Clichéd and historically suspect. At least it looks great on Blu-ray.
These films were released in 2006
Pirates of the Caribbean: Dead Man’s Chest
In Hollywood, success comes with its own peculiar brand of curses, most notably the expectation that one will follow that success with a sequel that will match, if not vastly exceed, the creative and commercial accomplishments of the original. Since any successful film is a matter of artistic and technical alchemy outside the control and understanding of us mere mortals, it’s little surprise that most sequels end up being pale, stunted, mutated offspring of the first movie. Continue reading
A Good Year
Suffice it to say I am not a regular consumer of romantic comedies. Most of them seem to offer all the intellectual stimulation of week-old Twinkies. For a movie in this genre to even catch my attention, it has to offer something unique. In this case, director Ridley Scott and Russell Crowe are anything but your typical “RomCom” tag team, so their participation alone is at least worthy of taking note.
Blood Diamond is a political thriller with a conscience that veers close to being slick commercial exploitation of a serious subject matter. It never crosses that line but other flaws keep it from being perfect, namely an overly complicated ending that seems to drag out the second half of the movie. The film’s virtues, however, more than compensate.
We Are Marshall
Sports films about plucky collegiate or high school underdogs overcoming the odds have become a significant sub-genre in recent years. Dating back to Hoosiers, recent examples include Glory Road and Remember the Titans. The success of that last film was the impetus for the recent spasm of similar films. The most recent member of the roster, We Are Marshall, certainly doesn’t disgrace the team, but neither does it stand out from the crowd. Eschewing flash for sound fundamentals, this movie keeps punching for four quarters.
World Trade Center
Okay, admit it. When you heard that Oliver Stone was going to make a movie about the events of September 11, 2001, a lot of you rolled your eyes and thought, “Oh, my God, what’s he going to do now?” Was he going to have Richard Nixon rising from the grave to plant explosives in the twin towers? How were the Grassy Knoll gunmen who killed John Kennedy involved? And how did it all tie back to the Vietnam War?
Surprise. Continue reading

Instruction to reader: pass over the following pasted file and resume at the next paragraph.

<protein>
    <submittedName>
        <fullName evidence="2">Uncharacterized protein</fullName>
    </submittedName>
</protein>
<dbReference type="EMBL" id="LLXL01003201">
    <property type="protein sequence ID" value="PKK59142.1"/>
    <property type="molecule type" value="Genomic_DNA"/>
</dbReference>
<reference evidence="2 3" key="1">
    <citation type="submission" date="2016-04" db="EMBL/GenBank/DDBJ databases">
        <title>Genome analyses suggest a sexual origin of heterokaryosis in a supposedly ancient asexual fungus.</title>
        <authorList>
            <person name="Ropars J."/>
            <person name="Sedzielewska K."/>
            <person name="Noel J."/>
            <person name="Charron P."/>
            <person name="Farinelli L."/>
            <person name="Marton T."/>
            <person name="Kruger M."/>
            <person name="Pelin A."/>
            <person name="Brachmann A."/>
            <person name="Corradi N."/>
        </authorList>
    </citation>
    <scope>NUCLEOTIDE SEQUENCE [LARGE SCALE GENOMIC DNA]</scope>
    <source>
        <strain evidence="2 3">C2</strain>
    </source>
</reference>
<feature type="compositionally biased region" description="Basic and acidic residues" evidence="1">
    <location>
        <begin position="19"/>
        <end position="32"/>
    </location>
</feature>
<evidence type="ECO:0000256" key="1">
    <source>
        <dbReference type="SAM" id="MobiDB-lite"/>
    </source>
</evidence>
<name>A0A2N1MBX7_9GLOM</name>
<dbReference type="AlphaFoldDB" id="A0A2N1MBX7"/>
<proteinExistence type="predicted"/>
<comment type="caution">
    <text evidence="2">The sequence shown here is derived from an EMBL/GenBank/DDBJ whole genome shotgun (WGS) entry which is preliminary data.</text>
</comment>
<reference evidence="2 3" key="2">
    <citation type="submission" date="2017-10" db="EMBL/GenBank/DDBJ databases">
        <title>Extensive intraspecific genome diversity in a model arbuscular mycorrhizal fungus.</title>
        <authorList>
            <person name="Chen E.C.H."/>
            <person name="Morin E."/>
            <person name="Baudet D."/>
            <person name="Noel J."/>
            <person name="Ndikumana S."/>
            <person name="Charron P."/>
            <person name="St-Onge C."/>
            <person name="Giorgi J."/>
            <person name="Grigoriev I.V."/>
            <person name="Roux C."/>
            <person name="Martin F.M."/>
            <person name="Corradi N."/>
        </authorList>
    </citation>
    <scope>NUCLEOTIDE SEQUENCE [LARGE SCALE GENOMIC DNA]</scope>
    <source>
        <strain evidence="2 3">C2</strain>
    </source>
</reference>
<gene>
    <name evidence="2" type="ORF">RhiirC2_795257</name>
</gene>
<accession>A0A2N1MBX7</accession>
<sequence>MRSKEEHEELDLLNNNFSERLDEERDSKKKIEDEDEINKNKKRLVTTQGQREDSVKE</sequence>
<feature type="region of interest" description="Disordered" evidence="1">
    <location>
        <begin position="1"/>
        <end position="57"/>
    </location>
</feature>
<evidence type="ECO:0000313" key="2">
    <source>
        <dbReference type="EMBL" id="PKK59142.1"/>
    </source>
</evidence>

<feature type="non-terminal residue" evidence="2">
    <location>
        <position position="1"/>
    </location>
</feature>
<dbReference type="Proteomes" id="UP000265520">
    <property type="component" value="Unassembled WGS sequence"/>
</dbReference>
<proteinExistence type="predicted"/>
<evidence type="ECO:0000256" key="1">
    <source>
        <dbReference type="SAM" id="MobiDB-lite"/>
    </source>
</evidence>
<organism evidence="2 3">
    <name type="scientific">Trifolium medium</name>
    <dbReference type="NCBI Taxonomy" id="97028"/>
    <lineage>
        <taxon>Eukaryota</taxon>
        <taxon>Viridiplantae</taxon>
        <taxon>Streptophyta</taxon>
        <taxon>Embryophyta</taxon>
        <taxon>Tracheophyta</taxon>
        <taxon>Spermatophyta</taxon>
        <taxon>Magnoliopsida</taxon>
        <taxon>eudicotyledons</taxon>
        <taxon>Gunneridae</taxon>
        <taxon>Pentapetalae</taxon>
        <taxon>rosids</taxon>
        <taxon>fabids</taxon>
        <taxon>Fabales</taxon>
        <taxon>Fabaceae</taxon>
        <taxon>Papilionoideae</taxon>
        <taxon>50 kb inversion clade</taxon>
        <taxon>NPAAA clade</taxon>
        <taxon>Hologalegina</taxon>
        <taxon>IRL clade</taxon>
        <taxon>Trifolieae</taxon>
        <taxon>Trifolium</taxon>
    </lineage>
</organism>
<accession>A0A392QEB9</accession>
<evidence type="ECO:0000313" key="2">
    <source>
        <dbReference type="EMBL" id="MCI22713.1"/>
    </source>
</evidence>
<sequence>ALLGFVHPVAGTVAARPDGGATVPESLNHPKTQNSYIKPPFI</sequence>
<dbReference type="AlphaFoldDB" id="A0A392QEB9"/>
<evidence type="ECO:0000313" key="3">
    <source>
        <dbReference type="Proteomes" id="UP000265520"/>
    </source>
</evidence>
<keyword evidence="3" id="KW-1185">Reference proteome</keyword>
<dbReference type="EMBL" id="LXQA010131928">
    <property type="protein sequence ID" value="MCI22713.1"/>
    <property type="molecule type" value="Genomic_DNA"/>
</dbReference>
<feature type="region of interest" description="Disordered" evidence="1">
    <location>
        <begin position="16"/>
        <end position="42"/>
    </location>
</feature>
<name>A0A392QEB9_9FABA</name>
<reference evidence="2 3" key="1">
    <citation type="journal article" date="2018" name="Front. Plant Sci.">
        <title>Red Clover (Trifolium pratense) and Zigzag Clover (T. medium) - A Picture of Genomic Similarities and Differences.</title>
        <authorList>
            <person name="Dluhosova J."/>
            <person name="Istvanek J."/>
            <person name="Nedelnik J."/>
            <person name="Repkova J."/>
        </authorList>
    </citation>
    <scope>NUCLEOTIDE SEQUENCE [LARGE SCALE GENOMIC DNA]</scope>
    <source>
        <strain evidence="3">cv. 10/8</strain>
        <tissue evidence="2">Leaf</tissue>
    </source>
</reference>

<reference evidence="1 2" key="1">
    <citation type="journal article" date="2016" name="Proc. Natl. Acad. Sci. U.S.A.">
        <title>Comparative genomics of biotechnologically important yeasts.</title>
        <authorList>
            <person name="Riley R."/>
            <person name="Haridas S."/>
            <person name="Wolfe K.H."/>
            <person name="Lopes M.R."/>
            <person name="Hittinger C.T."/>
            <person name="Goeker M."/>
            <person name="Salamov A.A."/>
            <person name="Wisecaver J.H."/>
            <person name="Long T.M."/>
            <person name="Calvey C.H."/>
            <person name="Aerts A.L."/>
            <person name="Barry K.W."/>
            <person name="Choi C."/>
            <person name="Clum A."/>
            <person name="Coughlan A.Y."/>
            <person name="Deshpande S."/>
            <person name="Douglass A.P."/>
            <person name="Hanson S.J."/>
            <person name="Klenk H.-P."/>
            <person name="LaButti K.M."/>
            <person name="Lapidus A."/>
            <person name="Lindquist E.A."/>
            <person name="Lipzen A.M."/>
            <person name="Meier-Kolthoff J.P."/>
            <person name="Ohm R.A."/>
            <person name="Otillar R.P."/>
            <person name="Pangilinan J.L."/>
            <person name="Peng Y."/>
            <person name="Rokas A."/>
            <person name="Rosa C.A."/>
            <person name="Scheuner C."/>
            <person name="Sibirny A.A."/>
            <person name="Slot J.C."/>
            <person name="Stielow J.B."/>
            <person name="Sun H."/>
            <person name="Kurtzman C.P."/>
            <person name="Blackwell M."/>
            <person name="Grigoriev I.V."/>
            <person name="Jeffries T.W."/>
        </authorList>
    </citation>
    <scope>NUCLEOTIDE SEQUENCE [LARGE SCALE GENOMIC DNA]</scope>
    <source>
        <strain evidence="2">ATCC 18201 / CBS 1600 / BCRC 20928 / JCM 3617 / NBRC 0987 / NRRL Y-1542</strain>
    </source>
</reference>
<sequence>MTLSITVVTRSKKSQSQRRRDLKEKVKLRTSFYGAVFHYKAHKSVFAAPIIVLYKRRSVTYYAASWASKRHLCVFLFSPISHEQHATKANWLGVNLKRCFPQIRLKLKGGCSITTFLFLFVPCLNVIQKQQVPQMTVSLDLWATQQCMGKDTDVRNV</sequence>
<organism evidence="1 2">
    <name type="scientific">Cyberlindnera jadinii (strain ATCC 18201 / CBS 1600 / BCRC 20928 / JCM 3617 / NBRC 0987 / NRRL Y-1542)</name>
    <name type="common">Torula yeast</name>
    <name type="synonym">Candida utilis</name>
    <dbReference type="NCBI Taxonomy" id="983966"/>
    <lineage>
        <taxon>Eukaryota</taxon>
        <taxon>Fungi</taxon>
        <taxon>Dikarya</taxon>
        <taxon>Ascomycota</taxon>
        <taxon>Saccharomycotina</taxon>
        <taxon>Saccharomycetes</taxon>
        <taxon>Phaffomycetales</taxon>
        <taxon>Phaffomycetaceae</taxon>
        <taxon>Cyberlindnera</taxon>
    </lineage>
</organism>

Little Miss Sunshine
In a strange way, Little Miss Sunshine is the film that The Royal Tenenbaums could have been. Both movies focus on extended families who are dysfunctional to a comic extreme. But while the rich but unhappy family in Wes Anderson’s film often just seemed annoyingly arch, little Olive Hoover (Abigail Breslin) and her thoroughly middle-class Albuquerque household are sympathetic, full-blooded characters.
Dreamgirls took a long time to make the trip from Broadway to the screen, so long that when this film appeared I had all but forgotten that it had first been a play. Big and glossy, this movie is very successful at entertaining you, even if it does seem to play it a little safe at times. The biggest impact of this movie may just be serving notice of arrival of a potent new singing talent.
The most common word used to describe a movie like Miss Potter is “charming,” a word that sometimes raises silent alarm bells with me. The British have another word: “twee.” According to Merriam-Webster, “twee” means “affectedly or excessively dainty, delicate, cute, or quaint,” and, in order to succeed, a film like this has to walk that dangerously thin line between charm and “twee-ness.” Miss Potter walks it so adroitly, it feels almost effortless.
Guillermo del Toro’s dark tale of Franco’s Spain is either a fantastical allegory for the struggle against oppression or a lyrical testimony to the power of a child’s imagination as an antidote to the horrors of the adult world. The strength of the film is that it works both ways.
Night at the Museum
Mixing comedy with elaborate special effects is a tricky balancing act. Humor requires at least the illusion of spontaneity while the effects have to be planned out to the last second. Sometimes it works just right and you get a movie like Ghostbusters, while other times you end up with a mess like Spielberg’s 1941. Night at the Museum falls somewhere between. It manages to amuse without possessing anything resembling originality.
Perhaps a better title for this movie would The Martyrdom of Saint Robert. This movie spends most of its two hours genuflecting before the memory of JFK’s little brother. While it’s not hard to believe that Bobby Kennedy was the most interesting person at the Ambassador Hotel on the night of the California primary, this movie would have you believe that the Senator was the only interesting person present that night.